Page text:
Rocky roads

UofSC researchers looking for ways to improve South Carolina roads

Ask South Carolina drivers about the state’s roadways and they’ll probably tell you that they need … work. And that would be putting it mildly. Population growth and new home building in suburban areas means more daily traffic on roads that are, quite literally, crumbling. The condition of our roads also is an issue that has been heating up through debate in the Statehouse.

Fortunately, civil engineering experts from the University of South Carolina’s College of Engineering and Computing, and Clemson University, are working on the problem. The research team will receive $1.76 million in funding from the state Department of Transportation/Federal Highway Administration to collect new data on South Carolina roadways over the next four years. The research will determine how roads can better be constructed, fixed and maintained so that new pavement lasts longer.

“We are determined to help fix South Carolina’s roads,” said civil engineering professor Sarah Gassman. “To do this, we’re collecting and analyzing data on traffic volume and other wear factors while also looking at new materials that are available for road construction.”

The pavement design method currently used by the state transportation department is based on updates to an original 1961 procedure and South Carolina-specific local studies conducted at Carolina and Clemson from 1964 to 1973. Average truck weight and traffic volume is much higher than it was decades ago. In addition, there are additives for concrete and asphalt that either weren’t used or weren’t available in the 1960s-70s.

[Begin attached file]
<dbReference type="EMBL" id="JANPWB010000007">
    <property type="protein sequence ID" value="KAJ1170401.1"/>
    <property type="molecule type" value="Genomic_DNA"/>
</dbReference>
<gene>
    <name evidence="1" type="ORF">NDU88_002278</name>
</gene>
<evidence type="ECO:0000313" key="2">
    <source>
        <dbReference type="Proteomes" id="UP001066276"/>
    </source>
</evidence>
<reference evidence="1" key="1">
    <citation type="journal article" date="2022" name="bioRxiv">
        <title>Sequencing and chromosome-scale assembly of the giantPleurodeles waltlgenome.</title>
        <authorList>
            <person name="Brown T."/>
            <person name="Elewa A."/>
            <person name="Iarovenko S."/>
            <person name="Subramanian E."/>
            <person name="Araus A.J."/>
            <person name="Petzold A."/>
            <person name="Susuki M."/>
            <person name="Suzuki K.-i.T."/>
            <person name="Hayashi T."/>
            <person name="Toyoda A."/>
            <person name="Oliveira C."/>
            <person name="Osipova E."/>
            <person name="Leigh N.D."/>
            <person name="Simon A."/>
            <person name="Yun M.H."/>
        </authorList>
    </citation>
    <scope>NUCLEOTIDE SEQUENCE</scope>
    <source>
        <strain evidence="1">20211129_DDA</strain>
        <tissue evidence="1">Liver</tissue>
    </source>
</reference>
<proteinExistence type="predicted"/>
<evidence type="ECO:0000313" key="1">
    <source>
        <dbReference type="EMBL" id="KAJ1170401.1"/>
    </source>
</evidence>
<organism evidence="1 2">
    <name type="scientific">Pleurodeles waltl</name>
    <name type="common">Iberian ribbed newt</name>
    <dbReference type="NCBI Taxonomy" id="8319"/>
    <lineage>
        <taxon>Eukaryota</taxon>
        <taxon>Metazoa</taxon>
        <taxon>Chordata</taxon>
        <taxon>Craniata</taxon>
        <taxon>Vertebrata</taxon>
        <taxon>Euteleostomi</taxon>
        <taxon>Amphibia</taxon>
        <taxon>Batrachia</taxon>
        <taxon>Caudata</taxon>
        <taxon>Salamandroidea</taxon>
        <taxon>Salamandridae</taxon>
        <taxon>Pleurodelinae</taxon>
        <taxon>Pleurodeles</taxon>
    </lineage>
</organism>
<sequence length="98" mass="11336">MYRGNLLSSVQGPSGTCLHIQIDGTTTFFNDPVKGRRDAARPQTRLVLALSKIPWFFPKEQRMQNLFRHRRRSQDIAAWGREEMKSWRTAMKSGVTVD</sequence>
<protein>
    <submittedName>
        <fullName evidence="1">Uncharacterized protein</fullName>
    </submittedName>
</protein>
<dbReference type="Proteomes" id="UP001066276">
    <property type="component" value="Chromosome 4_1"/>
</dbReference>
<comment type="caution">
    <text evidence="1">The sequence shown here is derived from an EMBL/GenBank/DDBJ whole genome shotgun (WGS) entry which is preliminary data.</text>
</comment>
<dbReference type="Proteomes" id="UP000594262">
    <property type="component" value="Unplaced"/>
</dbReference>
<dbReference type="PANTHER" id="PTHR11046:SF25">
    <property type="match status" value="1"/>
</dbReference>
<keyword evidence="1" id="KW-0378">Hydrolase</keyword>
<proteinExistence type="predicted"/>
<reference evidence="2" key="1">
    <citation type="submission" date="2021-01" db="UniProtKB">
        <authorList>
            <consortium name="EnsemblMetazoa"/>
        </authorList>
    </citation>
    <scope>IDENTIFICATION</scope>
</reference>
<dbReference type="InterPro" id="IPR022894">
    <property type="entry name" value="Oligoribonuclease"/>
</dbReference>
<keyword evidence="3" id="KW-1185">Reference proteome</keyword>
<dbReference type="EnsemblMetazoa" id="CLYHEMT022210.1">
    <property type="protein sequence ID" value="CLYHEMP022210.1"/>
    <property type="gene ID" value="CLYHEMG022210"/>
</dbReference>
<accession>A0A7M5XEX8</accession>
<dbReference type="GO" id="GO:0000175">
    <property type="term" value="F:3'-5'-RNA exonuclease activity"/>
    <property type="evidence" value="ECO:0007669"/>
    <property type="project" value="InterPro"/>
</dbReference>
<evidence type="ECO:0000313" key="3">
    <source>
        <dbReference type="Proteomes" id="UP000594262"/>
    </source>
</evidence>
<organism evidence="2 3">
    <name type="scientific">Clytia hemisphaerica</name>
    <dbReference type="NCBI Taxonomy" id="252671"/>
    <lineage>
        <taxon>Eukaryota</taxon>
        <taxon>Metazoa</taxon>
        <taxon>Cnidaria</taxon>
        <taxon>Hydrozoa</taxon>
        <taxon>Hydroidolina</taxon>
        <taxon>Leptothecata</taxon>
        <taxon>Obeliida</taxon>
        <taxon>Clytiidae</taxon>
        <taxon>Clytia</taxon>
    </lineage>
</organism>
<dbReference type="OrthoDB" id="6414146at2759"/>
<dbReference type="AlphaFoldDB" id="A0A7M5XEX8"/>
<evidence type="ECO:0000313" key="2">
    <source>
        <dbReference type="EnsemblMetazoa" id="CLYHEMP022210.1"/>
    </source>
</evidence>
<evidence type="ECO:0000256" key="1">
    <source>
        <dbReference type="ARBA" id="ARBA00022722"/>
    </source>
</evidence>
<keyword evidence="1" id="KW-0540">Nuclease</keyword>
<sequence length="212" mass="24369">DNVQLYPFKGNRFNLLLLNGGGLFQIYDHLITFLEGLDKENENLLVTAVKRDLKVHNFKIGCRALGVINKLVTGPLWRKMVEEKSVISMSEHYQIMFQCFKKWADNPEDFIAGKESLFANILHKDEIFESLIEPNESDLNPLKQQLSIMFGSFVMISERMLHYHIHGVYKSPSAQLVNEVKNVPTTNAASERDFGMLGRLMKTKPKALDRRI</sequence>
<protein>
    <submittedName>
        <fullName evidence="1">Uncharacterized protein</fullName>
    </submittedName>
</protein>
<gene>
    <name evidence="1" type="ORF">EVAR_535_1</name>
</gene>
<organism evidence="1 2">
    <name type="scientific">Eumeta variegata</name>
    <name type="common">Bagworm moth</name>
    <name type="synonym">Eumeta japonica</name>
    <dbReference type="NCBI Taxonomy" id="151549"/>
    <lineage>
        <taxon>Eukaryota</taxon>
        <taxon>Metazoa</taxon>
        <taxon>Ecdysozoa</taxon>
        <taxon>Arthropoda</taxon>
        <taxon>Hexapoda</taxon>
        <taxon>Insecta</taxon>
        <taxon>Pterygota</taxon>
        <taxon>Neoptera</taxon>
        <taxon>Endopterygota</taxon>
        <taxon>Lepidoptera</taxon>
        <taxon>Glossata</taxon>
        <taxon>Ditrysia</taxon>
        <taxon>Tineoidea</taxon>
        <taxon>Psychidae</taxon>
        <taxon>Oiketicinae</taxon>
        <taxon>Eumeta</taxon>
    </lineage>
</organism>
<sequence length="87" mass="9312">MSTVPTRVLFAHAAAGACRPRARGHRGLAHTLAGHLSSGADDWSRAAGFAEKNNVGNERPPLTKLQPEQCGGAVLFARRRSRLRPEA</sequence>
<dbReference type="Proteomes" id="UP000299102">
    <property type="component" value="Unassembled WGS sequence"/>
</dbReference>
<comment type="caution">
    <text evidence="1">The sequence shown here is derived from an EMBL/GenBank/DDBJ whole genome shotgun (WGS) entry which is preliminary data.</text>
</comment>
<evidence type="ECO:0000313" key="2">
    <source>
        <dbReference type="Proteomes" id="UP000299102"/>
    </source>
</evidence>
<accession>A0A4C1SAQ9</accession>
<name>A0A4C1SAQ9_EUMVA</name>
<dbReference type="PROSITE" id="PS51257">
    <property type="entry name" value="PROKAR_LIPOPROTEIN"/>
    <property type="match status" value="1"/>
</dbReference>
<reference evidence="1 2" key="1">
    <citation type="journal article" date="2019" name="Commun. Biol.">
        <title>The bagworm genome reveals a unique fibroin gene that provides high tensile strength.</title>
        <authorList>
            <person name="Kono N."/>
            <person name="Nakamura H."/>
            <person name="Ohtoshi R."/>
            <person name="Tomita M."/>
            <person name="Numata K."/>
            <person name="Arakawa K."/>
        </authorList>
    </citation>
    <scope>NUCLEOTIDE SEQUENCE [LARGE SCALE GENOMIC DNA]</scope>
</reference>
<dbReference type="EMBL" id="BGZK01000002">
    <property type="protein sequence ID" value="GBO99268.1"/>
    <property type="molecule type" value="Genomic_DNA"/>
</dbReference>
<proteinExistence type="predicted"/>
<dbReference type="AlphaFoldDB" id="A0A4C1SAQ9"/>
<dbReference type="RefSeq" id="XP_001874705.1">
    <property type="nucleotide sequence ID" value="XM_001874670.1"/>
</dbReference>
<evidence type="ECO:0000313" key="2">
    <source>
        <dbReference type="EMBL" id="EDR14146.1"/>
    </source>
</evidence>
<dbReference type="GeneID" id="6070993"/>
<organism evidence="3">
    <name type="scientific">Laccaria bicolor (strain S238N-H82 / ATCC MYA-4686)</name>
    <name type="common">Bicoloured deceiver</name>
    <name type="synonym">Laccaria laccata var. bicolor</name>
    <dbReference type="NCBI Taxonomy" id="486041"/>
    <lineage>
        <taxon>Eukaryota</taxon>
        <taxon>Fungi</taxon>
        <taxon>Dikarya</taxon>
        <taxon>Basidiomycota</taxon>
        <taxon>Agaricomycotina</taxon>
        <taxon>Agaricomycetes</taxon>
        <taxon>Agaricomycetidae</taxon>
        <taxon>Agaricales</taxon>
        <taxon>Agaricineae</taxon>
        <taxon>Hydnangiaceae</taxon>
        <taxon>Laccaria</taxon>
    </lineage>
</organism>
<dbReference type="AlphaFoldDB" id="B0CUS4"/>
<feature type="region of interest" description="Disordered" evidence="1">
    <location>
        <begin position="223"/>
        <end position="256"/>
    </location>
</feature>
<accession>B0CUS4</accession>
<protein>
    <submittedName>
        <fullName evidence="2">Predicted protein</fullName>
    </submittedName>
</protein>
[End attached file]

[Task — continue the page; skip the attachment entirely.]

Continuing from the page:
Completed last year, the first phase was for researchers to examine the preliminary data that the transportation department already had on climate, soil, asphalt and traffic data conditions — all of which affect road construction and maintenance in the state.

With the initial phase done, researchers have moved on to the more time-consuming part of the project: collecting data that the transportation department doesn’t have. To get that data, the team will undertake the following and more:

  • Field research to collect new soil, concrete and asphalt data, which involves getting core samples of pavement and analyzing these in the lab to get mechanical properties of the material used in road construction.
  • Installing sensors in key current and future pavement sections in the state to observe cracking, rutting and other impacts.

Analysis of the collected data will make forecasts of various distresses over the life of the pavement. The program will also be calibrated using a national database of pavement performance, and the data will be fed into a state-of-the-art national computer model calibrated for South Carolina conditions. This procedure will enable engineers to decide if the pavement performance meets standards or needs improvement.

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